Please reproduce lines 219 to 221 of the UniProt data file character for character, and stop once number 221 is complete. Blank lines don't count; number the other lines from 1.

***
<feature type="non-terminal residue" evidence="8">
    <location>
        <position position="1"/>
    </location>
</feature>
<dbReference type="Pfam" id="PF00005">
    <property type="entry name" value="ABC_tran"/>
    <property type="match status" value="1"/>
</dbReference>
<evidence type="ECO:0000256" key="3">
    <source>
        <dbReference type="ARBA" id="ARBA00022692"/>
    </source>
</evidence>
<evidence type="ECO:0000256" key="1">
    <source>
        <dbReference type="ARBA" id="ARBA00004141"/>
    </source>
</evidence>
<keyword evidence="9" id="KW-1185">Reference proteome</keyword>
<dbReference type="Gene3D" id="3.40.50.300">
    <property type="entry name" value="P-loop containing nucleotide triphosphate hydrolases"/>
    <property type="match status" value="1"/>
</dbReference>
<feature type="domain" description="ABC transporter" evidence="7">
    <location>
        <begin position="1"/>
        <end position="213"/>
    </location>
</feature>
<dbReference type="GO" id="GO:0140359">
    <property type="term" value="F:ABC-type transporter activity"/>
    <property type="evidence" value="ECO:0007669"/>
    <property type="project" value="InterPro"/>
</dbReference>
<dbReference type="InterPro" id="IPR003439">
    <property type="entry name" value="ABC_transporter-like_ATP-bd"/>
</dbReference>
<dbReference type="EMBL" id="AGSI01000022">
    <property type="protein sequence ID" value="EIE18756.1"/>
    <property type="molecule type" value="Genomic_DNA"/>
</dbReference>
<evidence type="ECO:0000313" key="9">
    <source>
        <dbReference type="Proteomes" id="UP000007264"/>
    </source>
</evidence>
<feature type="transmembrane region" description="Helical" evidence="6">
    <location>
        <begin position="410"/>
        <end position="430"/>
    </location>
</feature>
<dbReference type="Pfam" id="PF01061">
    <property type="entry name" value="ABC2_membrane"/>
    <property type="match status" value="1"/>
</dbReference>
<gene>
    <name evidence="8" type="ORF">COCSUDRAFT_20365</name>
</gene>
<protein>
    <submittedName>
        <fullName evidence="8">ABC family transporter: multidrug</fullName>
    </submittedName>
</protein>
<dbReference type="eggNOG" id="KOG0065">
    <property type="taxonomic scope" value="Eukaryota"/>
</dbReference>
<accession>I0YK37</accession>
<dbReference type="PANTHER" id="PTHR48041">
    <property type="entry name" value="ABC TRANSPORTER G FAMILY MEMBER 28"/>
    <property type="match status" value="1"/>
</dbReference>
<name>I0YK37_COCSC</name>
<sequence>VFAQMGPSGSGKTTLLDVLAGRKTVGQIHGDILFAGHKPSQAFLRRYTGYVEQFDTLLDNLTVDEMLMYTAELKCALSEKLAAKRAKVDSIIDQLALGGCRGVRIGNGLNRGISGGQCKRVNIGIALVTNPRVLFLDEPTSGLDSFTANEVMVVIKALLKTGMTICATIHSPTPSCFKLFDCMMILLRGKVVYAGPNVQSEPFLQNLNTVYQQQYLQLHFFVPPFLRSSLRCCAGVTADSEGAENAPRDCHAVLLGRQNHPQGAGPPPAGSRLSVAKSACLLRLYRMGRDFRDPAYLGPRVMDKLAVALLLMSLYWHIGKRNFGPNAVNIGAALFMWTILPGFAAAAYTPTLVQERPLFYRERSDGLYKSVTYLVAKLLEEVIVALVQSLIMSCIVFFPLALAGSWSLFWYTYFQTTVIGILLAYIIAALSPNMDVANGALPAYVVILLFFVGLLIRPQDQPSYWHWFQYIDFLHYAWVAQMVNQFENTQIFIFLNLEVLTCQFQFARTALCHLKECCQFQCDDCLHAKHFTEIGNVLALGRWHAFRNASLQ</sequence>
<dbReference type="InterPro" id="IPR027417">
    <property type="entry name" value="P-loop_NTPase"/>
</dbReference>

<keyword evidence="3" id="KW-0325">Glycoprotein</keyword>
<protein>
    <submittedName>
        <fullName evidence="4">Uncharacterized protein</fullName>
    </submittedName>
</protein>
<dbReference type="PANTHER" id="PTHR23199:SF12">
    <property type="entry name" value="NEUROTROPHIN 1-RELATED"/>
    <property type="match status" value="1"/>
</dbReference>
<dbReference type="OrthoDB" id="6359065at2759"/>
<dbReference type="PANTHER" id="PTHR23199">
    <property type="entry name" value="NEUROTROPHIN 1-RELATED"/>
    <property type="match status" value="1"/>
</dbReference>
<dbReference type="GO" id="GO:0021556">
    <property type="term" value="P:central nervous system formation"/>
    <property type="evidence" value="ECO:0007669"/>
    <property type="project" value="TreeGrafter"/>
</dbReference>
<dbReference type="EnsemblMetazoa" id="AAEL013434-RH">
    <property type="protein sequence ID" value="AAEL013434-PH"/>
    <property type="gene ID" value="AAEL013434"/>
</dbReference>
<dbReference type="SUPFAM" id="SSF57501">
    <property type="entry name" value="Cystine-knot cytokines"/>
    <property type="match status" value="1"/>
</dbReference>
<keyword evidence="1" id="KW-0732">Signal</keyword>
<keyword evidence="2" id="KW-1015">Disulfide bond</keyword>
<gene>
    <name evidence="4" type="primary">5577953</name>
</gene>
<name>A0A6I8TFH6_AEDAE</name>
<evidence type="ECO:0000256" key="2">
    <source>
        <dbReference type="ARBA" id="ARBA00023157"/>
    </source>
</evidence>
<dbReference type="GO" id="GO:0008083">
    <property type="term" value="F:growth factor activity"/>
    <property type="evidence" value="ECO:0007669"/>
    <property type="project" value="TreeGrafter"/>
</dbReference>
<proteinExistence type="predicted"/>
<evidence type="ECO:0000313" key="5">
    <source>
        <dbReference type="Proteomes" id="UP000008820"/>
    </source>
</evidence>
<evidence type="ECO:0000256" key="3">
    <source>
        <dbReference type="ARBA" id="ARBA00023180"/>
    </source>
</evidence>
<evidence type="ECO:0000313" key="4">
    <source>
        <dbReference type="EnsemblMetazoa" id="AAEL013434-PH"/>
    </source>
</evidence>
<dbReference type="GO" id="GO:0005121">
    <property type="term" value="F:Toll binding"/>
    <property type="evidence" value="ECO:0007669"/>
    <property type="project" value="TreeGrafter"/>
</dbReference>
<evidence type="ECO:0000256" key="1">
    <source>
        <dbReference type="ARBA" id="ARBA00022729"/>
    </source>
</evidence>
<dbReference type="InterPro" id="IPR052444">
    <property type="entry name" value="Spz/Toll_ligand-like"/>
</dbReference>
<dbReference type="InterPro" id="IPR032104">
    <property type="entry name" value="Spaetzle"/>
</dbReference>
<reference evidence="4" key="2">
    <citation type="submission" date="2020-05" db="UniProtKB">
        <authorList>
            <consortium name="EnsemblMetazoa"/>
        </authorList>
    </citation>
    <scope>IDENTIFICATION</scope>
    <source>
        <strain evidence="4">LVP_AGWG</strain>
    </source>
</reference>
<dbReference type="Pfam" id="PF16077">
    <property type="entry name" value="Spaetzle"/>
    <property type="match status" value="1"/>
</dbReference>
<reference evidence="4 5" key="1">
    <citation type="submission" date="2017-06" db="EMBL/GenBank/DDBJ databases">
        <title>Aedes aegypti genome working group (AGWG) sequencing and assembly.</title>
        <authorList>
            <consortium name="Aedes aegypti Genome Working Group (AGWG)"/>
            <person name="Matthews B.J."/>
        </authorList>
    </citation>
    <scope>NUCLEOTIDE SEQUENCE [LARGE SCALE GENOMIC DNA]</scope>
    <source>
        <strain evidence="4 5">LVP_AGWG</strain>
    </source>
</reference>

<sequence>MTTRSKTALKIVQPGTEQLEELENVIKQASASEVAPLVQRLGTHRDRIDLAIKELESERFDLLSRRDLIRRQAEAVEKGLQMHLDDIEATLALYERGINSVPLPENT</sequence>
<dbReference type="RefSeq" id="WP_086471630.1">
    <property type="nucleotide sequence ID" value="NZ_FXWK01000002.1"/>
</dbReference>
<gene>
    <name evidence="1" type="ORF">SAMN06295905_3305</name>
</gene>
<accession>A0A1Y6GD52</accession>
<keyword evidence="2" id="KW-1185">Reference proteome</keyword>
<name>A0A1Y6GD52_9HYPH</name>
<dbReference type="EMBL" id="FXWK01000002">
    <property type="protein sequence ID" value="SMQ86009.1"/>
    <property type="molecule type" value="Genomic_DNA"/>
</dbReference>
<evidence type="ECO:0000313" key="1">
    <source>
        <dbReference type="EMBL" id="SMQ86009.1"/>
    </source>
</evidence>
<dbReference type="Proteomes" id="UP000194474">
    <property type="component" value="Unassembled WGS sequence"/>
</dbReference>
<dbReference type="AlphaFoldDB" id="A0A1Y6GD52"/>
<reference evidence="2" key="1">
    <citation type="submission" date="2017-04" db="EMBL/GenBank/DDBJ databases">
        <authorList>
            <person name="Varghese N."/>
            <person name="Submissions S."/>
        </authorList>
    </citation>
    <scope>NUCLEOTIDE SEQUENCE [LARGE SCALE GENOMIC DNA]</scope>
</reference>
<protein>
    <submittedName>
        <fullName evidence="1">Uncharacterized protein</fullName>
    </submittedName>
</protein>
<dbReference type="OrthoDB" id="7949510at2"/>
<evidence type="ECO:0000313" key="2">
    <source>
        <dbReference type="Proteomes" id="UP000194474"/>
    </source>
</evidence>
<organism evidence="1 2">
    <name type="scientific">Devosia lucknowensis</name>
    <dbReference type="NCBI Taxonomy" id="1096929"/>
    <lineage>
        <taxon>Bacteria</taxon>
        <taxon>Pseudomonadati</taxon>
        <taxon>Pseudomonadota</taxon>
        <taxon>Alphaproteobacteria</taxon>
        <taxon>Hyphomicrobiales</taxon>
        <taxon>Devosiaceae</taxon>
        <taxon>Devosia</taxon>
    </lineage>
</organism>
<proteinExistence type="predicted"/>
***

</protein>
<dbReference type="OrthoDB" id="7949510at2"/>
<evidence type="ECO:0000313" key="2">